1. ## Group: order 35

Having troubles with this, i know that 35 = 7x5, which are both prime and subsequently 5 doesn't divide 6, so G is cyclic.

But I don't understand how to show there are elements of order 5 and 7 exactly, and that it's commutative, i.e abelian. Thanks in advance.

2. Hi

I can't see how you deduce that $G$ is cyclic from what you've written before.

Lagrange's theorem (or one of his corollary): in a finite group, the order of an element divides the order of the group.
(For what follows, I assume you don't use Sylow's theorems.)

So the elements of $G$ have order 1, 5, 7 or 35. The only of order 1 is the identity element $e$. Can the others all be of order 5? We want to show that no.

Let $x$ be an element of order $G$. The subgroup generated by $x,\ ,$ has five elements, and four different from $e$. Using Lagrange's theorem, what are their order?
Now, do you agree that in a finite group of order $n$, an element of order $n$ is a generator of the group?
So let $x,y$ be two elements of order 5 in $G$, what if $\cap \neq \{e\}$ (i.e. they have a common element)?

Therefore, if all elements in $G-\{e\}$ have order 5, all cyclic subgroups $$ have their intersections equal to $\{e\}$, and the number of elements in $G-\{e\}$ is a multiple of 4, let's say $4k$ where $k$ is a positive integer. Is $4k+1=35$ possible? No? Then contradiction, and all elements can't have order 5.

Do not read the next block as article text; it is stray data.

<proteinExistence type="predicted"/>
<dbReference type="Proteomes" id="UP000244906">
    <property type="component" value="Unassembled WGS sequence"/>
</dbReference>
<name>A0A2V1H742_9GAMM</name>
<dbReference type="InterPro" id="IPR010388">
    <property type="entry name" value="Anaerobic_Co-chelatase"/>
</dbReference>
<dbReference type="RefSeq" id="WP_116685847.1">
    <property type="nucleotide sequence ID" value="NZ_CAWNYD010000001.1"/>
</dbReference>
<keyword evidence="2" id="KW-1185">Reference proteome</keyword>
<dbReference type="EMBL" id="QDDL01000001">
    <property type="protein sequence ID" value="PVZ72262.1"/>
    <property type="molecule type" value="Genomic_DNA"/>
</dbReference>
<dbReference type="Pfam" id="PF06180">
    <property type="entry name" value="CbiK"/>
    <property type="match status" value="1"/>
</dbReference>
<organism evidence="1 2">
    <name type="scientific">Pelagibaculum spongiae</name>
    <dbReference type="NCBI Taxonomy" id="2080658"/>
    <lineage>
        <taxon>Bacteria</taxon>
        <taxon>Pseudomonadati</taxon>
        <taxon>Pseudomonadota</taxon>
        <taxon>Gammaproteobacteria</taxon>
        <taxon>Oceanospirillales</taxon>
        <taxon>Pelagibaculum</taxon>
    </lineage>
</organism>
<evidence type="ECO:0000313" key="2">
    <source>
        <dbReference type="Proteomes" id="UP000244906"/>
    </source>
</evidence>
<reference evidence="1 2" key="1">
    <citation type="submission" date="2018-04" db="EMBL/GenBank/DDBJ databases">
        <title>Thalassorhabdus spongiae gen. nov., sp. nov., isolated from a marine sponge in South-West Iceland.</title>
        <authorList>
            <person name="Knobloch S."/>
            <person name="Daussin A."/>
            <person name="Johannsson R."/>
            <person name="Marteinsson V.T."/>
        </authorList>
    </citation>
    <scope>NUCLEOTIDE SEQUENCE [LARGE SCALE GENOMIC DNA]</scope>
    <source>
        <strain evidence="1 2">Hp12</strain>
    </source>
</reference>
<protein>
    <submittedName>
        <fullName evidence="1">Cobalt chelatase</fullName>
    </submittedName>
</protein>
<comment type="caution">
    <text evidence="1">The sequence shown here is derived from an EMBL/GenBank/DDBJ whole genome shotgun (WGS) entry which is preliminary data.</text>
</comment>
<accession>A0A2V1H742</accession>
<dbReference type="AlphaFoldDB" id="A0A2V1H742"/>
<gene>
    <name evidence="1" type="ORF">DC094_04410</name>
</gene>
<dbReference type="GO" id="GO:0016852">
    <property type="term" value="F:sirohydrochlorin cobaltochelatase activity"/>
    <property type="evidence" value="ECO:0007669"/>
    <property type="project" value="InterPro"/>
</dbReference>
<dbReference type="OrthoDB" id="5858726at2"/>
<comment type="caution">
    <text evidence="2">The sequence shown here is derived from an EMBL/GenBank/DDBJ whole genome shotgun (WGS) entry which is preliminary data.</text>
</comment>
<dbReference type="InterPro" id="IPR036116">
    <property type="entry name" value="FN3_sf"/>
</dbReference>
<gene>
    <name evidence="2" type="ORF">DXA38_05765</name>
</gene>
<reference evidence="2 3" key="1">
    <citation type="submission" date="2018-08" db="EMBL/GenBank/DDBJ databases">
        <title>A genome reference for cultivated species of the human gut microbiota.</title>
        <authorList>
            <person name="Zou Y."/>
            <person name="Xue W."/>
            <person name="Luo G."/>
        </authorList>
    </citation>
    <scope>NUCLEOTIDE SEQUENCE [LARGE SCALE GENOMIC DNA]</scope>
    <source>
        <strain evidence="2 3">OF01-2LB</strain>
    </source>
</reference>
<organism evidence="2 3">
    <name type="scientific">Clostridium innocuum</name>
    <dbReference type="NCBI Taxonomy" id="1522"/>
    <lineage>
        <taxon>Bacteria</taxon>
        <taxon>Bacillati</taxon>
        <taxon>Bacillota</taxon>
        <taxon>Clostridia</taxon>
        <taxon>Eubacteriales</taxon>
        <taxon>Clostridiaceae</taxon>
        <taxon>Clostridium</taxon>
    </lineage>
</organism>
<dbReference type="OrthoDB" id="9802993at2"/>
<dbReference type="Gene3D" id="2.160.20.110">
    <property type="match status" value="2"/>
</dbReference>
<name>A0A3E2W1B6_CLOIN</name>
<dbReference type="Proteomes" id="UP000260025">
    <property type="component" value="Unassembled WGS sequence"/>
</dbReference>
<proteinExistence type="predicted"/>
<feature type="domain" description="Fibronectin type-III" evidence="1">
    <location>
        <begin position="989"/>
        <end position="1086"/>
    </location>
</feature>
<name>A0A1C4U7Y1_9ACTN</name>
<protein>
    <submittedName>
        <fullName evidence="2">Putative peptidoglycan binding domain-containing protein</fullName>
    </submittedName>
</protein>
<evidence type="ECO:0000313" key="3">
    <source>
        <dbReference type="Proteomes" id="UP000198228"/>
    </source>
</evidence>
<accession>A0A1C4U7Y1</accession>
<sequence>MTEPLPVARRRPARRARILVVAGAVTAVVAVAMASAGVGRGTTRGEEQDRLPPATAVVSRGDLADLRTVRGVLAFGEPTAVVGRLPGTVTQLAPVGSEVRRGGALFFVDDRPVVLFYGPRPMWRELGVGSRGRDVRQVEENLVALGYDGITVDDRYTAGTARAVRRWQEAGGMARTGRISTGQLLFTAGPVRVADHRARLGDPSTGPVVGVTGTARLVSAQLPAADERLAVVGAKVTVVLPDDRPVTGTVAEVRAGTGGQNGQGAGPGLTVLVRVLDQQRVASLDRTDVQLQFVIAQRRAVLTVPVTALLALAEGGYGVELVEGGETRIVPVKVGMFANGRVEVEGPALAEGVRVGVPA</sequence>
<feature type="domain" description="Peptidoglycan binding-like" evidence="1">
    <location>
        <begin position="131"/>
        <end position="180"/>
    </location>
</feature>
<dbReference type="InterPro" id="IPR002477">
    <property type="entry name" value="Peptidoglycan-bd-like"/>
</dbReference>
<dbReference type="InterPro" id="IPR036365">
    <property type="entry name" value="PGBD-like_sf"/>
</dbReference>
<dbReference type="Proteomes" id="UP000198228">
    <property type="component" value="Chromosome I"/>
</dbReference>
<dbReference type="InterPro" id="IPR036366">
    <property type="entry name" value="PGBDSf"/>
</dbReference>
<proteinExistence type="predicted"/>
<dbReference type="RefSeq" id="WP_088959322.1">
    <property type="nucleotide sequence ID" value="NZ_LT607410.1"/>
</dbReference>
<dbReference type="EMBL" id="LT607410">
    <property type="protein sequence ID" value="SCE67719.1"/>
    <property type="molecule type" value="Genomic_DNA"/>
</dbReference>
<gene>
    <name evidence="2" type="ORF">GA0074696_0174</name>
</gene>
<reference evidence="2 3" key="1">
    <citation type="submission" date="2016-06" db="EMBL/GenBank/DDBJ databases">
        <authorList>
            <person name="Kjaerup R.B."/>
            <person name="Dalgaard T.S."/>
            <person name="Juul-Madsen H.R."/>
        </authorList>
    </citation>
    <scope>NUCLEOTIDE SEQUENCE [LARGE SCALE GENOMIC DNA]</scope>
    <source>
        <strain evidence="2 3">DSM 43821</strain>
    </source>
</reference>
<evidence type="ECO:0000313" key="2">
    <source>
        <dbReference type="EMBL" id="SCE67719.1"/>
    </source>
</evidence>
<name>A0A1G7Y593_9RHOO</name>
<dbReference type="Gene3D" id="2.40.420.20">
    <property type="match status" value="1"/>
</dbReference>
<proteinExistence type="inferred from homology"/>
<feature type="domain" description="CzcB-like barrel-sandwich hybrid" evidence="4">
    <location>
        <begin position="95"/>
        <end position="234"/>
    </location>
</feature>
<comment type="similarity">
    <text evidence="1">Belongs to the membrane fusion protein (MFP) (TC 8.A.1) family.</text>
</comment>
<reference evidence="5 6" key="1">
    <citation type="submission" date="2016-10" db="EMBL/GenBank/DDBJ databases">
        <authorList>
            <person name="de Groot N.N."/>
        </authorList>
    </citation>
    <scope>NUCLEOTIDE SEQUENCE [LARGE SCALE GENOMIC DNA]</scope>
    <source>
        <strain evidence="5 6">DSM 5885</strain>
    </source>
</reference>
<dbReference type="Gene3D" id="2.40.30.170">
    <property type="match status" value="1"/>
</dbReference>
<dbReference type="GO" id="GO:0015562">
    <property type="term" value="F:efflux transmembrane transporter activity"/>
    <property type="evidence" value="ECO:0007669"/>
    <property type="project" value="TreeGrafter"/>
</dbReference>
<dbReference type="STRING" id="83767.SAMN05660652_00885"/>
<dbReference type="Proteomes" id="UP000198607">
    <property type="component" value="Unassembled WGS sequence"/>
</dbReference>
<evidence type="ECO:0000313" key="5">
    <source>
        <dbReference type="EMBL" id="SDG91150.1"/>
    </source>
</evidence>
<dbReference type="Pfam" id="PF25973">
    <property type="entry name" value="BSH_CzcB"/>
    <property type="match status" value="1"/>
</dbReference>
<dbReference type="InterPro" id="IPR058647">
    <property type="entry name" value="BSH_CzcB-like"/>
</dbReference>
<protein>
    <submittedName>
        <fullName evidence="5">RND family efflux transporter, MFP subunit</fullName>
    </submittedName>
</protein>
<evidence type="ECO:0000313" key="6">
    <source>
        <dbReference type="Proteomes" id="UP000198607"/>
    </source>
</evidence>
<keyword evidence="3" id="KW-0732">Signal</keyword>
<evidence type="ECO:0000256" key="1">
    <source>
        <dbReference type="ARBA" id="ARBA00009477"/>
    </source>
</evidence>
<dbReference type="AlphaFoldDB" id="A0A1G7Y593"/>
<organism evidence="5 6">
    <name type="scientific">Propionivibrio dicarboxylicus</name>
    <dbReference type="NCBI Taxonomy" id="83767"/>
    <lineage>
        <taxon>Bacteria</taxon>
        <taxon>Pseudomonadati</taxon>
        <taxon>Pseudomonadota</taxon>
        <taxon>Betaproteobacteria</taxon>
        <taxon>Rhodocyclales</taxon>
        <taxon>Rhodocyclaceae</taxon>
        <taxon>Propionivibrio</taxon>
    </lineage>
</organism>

Same thing with 7.
Finally, if some element $a\in G$ has order 35 (i.e. is a generator of $G$), what about $a^5$ and $a^7$ ?

I guess that we've proved that $G$ contains at least an element $g$ of order 5 and an element $h$ of order 7.

Now, what we want to show is that given a $G$ of order 35, if $G$ is abelian, then it is cyclic.

So if $G$ is commutative, what about $gh$ order ? Conlude

3. This is a proof that uses a Sylow theorem.

Lemma 1. If there is only one Sylow p-subgroup P in G, then P is normal in G.

By Sylow's theorem, G has subgroups of order 5 and order 7.

If the order of G is pq, then the number of Sylow q-subgroup is kq+1 and divides pq.
We see that there exists only one Sylow 5-subgroup and one Sylow 7-subgroup in G. Thus, both are normal in G by lemma 1.

Since both <5> and <7> are normal in G and intersects only at e in G, G = <5> $\times$ <7> $\cong Z_5 \oplus Z_7$. Thus G is abelian. Since $Z_5 \oplus Z_7 \cong Z_{35}$ (see finitely generated abelian group), G is cyclic.

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# no of group of order35

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